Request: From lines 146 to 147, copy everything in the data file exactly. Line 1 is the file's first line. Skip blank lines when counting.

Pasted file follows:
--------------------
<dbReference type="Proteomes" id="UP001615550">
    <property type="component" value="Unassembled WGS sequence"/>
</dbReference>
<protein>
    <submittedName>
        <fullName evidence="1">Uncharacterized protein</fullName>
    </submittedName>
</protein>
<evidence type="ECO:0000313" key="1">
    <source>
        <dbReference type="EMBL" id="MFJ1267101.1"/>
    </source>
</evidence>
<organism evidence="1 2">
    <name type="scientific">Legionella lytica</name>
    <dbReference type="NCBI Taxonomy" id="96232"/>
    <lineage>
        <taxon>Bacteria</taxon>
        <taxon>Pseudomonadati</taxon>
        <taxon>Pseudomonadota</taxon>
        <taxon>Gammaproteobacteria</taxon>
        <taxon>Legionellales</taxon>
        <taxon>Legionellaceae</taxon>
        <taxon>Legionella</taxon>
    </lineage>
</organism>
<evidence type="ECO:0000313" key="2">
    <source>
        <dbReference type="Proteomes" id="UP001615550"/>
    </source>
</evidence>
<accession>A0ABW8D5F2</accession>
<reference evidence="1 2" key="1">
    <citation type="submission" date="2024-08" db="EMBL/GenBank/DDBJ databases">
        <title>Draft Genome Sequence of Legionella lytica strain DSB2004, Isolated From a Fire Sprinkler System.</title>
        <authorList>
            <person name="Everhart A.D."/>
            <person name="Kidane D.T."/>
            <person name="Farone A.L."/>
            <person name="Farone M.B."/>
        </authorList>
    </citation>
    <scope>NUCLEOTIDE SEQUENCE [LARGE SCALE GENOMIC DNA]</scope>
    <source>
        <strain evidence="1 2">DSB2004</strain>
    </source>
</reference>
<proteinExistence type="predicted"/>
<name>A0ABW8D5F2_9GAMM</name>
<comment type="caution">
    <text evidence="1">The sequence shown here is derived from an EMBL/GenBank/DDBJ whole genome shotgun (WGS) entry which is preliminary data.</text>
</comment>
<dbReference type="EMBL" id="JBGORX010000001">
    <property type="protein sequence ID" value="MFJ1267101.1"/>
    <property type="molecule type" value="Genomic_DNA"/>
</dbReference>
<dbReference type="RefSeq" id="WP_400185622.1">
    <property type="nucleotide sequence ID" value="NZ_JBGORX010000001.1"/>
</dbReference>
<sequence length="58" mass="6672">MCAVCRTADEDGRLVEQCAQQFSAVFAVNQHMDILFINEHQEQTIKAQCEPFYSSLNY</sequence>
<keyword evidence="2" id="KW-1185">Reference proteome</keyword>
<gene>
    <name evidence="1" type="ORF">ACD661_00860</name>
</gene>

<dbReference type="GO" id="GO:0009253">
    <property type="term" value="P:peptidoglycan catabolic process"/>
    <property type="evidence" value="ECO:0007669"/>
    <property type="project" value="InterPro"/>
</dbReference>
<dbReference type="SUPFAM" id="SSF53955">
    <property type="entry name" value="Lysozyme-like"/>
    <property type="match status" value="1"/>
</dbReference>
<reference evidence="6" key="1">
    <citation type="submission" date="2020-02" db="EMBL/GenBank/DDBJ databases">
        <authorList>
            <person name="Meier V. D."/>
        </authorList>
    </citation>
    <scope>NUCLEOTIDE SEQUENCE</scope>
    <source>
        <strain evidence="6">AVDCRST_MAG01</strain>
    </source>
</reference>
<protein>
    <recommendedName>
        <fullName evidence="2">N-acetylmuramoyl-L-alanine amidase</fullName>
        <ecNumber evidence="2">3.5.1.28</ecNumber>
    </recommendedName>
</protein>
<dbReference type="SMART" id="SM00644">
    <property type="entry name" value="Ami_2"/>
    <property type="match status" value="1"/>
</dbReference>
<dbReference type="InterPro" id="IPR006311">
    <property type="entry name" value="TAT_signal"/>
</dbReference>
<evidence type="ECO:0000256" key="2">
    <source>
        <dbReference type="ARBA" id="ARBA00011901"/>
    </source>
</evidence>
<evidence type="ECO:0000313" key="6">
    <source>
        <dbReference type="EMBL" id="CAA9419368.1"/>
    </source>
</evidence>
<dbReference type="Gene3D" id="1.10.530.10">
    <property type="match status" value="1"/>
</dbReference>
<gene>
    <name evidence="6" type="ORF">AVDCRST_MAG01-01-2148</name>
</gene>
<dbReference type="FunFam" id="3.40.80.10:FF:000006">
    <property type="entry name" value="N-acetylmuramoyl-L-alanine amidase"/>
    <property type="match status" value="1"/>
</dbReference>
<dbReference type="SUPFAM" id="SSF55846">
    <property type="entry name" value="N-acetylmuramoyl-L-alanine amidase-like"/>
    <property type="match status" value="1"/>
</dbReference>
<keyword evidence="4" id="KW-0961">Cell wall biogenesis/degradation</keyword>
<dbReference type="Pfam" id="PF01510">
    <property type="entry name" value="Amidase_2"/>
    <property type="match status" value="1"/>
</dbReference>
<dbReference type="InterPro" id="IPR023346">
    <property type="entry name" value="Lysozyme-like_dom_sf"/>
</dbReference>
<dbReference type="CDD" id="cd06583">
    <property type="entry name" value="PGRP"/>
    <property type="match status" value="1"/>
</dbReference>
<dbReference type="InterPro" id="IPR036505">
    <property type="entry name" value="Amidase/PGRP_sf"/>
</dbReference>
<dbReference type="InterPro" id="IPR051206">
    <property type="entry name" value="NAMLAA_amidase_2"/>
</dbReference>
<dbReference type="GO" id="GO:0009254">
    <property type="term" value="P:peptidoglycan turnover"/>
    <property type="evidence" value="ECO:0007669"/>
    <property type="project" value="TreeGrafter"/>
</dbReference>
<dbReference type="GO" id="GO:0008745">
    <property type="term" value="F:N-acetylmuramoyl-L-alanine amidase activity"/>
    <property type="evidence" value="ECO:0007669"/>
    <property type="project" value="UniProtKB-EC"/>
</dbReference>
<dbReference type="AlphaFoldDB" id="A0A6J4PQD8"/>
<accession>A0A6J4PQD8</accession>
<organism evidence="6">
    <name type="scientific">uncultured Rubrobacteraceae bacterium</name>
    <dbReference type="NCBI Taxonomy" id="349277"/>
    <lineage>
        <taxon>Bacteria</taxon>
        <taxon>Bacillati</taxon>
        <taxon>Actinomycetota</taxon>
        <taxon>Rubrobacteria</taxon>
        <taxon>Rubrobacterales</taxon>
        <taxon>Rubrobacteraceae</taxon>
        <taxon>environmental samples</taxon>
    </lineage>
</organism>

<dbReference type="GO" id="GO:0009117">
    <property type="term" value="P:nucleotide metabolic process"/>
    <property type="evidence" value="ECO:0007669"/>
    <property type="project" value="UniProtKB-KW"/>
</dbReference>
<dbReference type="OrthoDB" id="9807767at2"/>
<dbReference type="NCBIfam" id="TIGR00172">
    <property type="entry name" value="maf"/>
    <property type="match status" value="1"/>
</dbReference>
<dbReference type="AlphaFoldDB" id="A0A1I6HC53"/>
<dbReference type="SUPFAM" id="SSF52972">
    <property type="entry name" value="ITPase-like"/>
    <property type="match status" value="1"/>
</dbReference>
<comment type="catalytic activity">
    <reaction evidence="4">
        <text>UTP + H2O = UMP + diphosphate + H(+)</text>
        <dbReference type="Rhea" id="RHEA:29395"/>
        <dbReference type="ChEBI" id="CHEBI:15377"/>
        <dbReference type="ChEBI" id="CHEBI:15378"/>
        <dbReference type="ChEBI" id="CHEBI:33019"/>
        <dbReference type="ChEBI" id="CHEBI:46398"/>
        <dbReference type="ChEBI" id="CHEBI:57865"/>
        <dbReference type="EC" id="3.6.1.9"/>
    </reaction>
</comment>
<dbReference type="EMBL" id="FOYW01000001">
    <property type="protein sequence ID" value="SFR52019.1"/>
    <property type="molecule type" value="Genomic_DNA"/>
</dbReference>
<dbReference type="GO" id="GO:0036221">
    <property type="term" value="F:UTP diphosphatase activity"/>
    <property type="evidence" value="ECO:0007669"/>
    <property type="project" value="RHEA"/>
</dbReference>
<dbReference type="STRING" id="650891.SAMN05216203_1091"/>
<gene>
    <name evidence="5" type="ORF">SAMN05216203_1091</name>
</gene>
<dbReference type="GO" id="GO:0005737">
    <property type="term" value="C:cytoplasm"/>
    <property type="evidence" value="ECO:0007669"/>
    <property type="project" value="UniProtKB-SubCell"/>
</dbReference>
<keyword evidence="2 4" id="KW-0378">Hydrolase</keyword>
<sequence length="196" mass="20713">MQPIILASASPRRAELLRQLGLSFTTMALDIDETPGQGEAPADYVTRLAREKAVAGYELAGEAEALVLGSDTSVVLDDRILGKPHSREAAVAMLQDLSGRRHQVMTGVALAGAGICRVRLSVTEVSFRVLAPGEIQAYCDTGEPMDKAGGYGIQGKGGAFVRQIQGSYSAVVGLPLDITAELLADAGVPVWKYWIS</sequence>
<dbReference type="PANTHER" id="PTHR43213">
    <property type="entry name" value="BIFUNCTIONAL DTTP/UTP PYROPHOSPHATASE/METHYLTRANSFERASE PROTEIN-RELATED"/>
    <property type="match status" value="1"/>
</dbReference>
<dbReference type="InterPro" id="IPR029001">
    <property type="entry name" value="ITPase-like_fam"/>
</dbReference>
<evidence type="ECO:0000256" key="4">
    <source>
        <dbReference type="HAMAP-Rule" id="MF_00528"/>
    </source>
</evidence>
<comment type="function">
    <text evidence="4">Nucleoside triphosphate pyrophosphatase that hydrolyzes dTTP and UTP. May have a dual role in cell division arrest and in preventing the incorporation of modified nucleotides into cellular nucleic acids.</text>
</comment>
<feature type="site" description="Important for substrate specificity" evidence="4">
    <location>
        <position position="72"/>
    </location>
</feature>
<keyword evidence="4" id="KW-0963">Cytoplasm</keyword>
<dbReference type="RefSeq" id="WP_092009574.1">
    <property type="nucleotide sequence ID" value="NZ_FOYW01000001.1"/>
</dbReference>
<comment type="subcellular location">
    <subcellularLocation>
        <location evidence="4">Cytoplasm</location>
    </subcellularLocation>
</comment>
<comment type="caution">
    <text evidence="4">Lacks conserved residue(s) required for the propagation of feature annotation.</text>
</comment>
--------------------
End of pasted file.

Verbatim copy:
    <property type="term" value="F:N-acetylmuramoyl-L-alanine amidase activity"/>
    <property type="evidence" value="ECO:0007669"/>